The government has reduced plans for more onshore wind farms in its strategy to ensure the UK's energy security.
Wind turbines generate thousands of megawatt-hours of electricity every year in Northamptonshire.
But the removal of targets for land-based wind turbines has been criticised by Labour, which had called for a relaxing of the planning regulations around onshore developments before Boris Johnson published his energy strategy earlier this month.
Latest figures from the Department for Business, Energy and Industrial Strategy show that in 2020:
■ Northampton produced 31 megawatt-hours of electricity through two wind turbines — up from 25 MWh the year before. Among three recorded renewable energy sources, onshore wind ranked last in the area. Sewage gas produced the most.■ Kettering produced 147 GWh of electricity through nine wind turbines, up from 118 GWh the year before. Onshore wind ranked first among five renewable energy sources.■ Corby produced 1,372 MWh of electricity through two wind turbines — Strategy up from 1,103 MWh the year before. Onshore wind ranked last among four renewable energy sources with landfill gas producing the most.■ Wellingborough produced 46 MWh of electricity through two wind turbines — up from 37 MWh the year before. Among four recorded renewable energy sources, onshore wind ranked last in the area. Solar power produced the most.■ East Northamptonshire produced 67,532 MWh of electricity through five wind turbines — up from 56,802 MWh the year before. Among four recorded renewable energy sources, onshore wind ranked second behind solar power.■ South Northamptonshire produced 18,796 MWh of electricity through 11 wind turbines — up from 15,265 MWh the year before. Among four recorded renewable energy sources, onshore wind ranked second, behind solar power.■ Daventry produced 206 GWh of electricity through 20 wind turbines, up from 171 GWh the year before. Onshore wind ranked first among five renewable energy sources.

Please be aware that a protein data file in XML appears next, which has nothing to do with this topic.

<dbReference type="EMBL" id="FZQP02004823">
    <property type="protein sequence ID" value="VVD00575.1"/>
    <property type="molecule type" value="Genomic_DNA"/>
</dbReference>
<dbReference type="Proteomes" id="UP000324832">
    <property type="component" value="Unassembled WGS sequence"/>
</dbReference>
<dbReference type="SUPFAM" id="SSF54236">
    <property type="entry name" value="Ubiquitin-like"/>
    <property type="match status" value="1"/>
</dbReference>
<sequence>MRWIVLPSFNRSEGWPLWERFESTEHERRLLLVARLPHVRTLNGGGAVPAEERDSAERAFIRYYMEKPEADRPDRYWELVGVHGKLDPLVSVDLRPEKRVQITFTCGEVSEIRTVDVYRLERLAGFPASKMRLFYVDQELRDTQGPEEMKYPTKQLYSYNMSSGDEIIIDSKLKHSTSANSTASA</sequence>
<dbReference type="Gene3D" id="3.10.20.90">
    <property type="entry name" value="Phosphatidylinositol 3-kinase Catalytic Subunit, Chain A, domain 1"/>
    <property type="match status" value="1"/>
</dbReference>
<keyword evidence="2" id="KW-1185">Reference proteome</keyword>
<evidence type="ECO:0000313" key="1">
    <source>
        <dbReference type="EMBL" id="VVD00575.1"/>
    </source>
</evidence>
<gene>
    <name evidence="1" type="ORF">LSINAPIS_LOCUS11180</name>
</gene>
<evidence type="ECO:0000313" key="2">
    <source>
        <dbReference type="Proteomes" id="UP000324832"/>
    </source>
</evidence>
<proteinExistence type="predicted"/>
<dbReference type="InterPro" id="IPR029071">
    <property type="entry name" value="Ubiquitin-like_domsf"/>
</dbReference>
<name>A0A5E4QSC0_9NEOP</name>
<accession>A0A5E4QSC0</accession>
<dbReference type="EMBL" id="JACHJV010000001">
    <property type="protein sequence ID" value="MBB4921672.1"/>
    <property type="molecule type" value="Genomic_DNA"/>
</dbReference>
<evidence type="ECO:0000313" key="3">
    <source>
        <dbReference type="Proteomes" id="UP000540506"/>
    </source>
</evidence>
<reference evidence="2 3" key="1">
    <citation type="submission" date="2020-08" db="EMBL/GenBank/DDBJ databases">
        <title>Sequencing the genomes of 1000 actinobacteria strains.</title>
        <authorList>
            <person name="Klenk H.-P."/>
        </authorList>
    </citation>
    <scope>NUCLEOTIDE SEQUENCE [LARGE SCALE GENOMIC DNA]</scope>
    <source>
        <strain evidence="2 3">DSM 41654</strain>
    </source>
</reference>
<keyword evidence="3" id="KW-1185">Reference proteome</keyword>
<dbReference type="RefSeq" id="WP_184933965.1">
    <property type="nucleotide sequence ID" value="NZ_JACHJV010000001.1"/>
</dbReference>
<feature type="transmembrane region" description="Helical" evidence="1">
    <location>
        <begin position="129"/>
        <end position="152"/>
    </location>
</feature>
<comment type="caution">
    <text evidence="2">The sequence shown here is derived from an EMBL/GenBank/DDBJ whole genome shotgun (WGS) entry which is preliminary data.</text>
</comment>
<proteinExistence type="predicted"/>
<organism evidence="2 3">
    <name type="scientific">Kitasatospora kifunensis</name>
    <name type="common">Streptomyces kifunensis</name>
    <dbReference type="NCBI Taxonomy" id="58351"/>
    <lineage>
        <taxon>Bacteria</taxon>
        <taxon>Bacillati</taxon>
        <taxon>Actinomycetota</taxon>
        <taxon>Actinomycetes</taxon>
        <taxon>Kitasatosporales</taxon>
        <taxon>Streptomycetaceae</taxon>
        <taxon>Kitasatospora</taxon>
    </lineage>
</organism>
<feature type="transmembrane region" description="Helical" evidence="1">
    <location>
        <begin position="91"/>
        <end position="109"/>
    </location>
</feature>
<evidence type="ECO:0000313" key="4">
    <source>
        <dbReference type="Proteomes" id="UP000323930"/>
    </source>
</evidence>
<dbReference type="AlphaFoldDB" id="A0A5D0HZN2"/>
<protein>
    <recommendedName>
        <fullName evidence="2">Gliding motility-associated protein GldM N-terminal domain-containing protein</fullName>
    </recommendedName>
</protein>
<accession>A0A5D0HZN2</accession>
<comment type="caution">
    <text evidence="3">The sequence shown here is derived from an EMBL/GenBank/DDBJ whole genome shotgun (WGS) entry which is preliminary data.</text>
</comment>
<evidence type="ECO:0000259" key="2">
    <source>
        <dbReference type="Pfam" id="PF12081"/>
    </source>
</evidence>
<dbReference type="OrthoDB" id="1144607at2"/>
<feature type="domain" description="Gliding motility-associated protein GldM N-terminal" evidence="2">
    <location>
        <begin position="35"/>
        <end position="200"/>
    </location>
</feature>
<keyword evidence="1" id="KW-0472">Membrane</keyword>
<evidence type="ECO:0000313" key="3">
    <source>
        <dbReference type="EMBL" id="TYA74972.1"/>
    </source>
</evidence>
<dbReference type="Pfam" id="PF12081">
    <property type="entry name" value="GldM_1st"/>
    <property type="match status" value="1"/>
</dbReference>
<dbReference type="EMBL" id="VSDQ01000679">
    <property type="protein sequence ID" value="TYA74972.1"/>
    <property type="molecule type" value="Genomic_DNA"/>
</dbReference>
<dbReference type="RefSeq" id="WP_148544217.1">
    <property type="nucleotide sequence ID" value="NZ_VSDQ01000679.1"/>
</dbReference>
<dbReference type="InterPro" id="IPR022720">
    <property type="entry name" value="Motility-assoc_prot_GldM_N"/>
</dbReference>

The government’s energy strategy aims to boost new nuclear power, offshore wind and hydrogen — but stops short of increasing onshore wind capacity.
Mr Johnson said onshore wind farms are controversial because of their visual impact but pledged to produce more offshore wind power by 2030.
“Wholesale changes” to planning regulations for onshore wind will not be introduced, the Government said, but it will instead consult with communities who wish to host the infrastructure in return for lower energy bills.
Shadow climate change secretary Ed Miliband told the BBC that Britain's energy policy is being “held to ransom by Tory backbenchers."
He added: "The Government has rejected the cheapest, lowest cost, most secure forms of power we have, including onshore wind.
RenewableUK’s chief executive Dan McGrail and Ana Musat, head of policy at Aldersgate Group, a non-profit alliance of business leaders lobbying for a sustainable economy, urged the Government to reconsider changing onshore wind farm planning rules.
He said: "We need to make use of every tool in the box to boost our energy independence.
"So it's right that government is looking again at planning rules so that onshore wind can proceed in parts of England where there is support, as it's the cheapest source of new power and the quickest to build.